"Even you, Mr. McIntyre?" Natalie Kabra asked in her silky British accent.
The old lawyer flushed. "That, miss, is beside the point. Now, if I might be allowed to finish -- "
"But what's this about sacrificing our inheritance?" Aunt Beatrice complained. "Where's the money? It's just like my sister to come up with some foolishness!"
"Madam," Mr. McIntyre said, "you may certainly decline the challenge. If you do, you will receive what is under your chair."
Immediately, forty people felt around under their chairs. Eisenhower Holt was so anxious he picked up Reagan's chair with her still in it. Dan discovered an envelope under his, stuck on with tape. When he opened it, he found a green slip of paper with a bunch of numbers and the words ROYAL BANK OF SCOTLAND. Amy had one, too. So did everybody in the room.
"What you now hold is a bank voucher," Mr. McIntyre explained. "It shall only be activated if and when you renounce your claim to the challenge. If you so choose, each of you may walk out of this room with one million dollars and never have to think of Grace Cahill or her last wishes again. Or ... you may choose a clue -- a single clue that will be your only inheritance. No money. No property. Just a clue that might lead you to the most important treasure in the world and make you powerful beyond belief..."
William's gray eyes seemed to settle on Dan particularly. "... or it might kill you. One million dollars or the clue. You have five minutes to decide."
Amy Cahill thought she had the most annoying little brother on the planet. And that was before he almost got her killed.
It all started when Mr. McIntyre read their grandmother's will and showed them the video.
Amy sat there in shock. She found herself holding a green slip of paper worth one million dollars. A challenge? A dangerous secret? What was going on? She stared at the blank projector screen. She couldn't believe her grandmother would do something like this. The video must have been made months ago, judging from the way Grace had looked. Seeing her on the screen like that had stung Amy worse than salt in a cut.
How could Grace have been planning something this huge and not have warned them in advance?
Amy never expected to inherit much. All she wanted was something to remember Grace by -- a keepsake, maybe one piece of her beautiful jewelry. Now this ... she felt completely lost.
It didn't help that Dan was jumping around like he needed to go to the restroom.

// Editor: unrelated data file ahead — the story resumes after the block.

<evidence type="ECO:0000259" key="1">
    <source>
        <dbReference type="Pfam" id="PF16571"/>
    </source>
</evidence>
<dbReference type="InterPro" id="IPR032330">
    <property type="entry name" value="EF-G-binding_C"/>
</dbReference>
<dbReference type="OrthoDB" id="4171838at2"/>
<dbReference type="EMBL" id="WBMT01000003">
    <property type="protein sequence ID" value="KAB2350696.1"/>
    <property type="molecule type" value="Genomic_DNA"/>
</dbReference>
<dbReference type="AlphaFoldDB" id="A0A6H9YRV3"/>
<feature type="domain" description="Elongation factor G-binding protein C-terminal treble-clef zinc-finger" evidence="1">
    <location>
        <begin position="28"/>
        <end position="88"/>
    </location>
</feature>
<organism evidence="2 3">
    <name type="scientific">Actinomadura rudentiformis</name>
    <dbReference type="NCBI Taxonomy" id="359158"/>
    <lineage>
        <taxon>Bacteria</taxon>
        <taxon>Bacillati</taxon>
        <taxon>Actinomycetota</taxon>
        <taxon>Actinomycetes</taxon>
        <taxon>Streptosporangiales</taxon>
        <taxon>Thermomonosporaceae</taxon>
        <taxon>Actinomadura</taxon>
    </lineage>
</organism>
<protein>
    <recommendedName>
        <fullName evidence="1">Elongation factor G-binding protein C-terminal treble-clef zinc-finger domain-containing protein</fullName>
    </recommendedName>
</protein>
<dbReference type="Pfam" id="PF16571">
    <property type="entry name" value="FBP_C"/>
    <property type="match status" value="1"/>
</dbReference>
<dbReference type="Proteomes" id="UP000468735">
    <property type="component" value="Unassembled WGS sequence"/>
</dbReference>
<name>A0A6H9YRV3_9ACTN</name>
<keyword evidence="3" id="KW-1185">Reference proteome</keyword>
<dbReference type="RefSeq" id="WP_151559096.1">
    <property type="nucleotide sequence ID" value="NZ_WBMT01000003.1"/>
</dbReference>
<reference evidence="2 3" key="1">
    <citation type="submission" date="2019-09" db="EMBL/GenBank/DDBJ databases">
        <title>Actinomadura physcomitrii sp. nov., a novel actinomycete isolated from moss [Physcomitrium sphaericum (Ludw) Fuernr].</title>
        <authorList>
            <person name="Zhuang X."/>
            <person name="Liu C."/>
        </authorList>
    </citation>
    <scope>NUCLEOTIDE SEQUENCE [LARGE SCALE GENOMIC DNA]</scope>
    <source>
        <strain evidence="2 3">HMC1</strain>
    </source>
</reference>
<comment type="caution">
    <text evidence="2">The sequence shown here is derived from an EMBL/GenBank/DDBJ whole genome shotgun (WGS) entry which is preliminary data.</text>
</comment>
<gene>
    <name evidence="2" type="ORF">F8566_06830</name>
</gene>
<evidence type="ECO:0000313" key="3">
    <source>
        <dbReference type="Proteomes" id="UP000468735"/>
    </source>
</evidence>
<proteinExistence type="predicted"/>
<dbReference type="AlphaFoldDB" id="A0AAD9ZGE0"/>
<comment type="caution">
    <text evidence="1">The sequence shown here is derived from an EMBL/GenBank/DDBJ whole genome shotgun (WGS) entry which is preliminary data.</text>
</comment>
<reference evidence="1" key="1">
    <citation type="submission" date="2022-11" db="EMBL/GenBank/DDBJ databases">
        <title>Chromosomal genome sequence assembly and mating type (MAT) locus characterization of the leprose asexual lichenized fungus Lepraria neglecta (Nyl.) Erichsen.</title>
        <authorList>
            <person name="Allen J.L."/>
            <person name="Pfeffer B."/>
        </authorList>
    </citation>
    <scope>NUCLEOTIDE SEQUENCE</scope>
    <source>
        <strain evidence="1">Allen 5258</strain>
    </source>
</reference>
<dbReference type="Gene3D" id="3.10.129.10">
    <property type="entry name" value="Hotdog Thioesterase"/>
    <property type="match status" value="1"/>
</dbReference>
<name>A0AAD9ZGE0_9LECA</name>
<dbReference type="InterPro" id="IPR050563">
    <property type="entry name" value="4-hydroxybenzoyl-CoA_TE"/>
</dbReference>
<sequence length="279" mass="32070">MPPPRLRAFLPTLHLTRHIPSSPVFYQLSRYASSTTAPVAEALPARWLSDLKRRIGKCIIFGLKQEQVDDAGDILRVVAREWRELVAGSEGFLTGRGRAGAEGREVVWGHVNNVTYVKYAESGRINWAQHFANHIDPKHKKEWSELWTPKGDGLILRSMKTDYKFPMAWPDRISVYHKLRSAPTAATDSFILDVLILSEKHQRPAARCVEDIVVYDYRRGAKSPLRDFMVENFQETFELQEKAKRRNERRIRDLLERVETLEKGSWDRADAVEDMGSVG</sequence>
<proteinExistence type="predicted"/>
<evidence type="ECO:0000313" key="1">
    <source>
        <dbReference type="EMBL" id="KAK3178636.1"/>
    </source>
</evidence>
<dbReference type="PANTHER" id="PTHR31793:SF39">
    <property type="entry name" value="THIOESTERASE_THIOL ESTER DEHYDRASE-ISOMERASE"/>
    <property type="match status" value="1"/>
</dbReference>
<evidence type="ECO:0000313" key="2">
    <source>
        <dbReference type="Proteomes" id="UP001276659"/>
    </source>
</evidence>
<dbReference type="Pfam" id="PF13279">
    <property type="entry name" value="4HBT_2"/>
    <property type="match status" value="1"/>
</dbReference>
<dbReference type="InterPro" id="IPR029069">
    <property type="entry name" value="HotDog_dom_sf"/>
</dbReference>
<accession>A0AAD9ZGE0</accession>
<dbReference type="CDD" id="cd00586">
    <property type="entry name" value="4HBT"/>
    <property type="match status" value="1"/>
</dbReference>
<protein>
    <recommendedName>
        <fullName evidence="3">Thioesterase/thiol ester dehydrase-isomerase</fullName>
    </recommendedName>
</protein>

"One million dollars!" he squealed. "I could get a Mickey Mantle rookie card and a Babe Ruth 1914!"
His tie was crooked, which matched his crooked grin. He had a scar under one eye from when he'd gone commando-raiding at seven and fallen on his plastic AK-47.
That's just the kind of little demon he was. But what Amy really resented was how comfortable he seemed, like all these people didn't bother him.
Amy hated crowds. She felt like everyone was watching her, waiting for her to make a fool of herself. Sometimes in her nightmares, she dreamed she was at the bottom of a pit, and all the people she knew were staring down at her, laughing. She'd try to climb out of the pit, but she could never make it.
Right now, all she wanted to do was run up to Grace's library, close the door, and curl up with a book. She wanted to find Saladin, Grace's Egyptian Mau, and cuddle with him. But Grace was dead, and the poor cat... who knew where he was now? She blinked tears out of her eyes, thinking about the last time she'd seen her grandmother.
You will make me proud, Amy,
Grace had said. They'd been sitting on Grace's big four-poster bed, with Saladin purring next to them. Grace had shown her a hand-drawn map of Africa and told her stories about the adventures she'd had when she was a young explorer. Grace had looked thin and frail, but the fire in her eyes was as fierce as ever. The sunlight turned her hair to pure silver.
I had many adventures, my dear, but they will pale next to yours.
Amy wanted to cry. How could Grace think that Amy would have great adventures?
She could barely muster enough courage to go to school every morning.
"I could get a ninja sword," Dan kept babbling. "Or a Civil War saber!"
"Dan, shut up," she said. "This is serious."
"But the money -- "
"I know," she said. "But if we took the money, we'd need to keep it for college and stuff. You know how Aunt Beatrice is."
Dan frowned like he'd forgotten. He knew good and well that Aunt Beatrice only looked after them for Grace's sake. Amy always wished Grace had adopted them after their parents died, but she hadn't. For reasons she never explained, she'd pressured Beatrice into being their guardian instead.
For the last seven years, Dan and Amy had been at Beatrice's mercy, living in a tiny little apartment with a series of au pairs. Beatrice paid for everything, but she didn't pay much. Amy and Dan got enough to eat and a new set of clothes every six months, but that was it. No birthday presents. No special treats. No allowance. They went to regular public school and Amy never had extra money to buy books. She used the public library, or sometimes she'd hang out at the second-hand bookshop on Boylston, where the staff knew her. Dan made a little money on his own trading collectible cards, but it wasn't much.
Every weekday for seven years, Amy had resented Grace for not raising them herself, but every weekend Amy just couldn't stay mad at her. When they came to the mansion, Grace gave them undivided attention. She treated them like the most important people in the world. Whenever Amy got up the courage to ask why they couldn't stay with Grace all the time, Grace just smiled sadly.
There are reasons, dear. Someday, you will understand.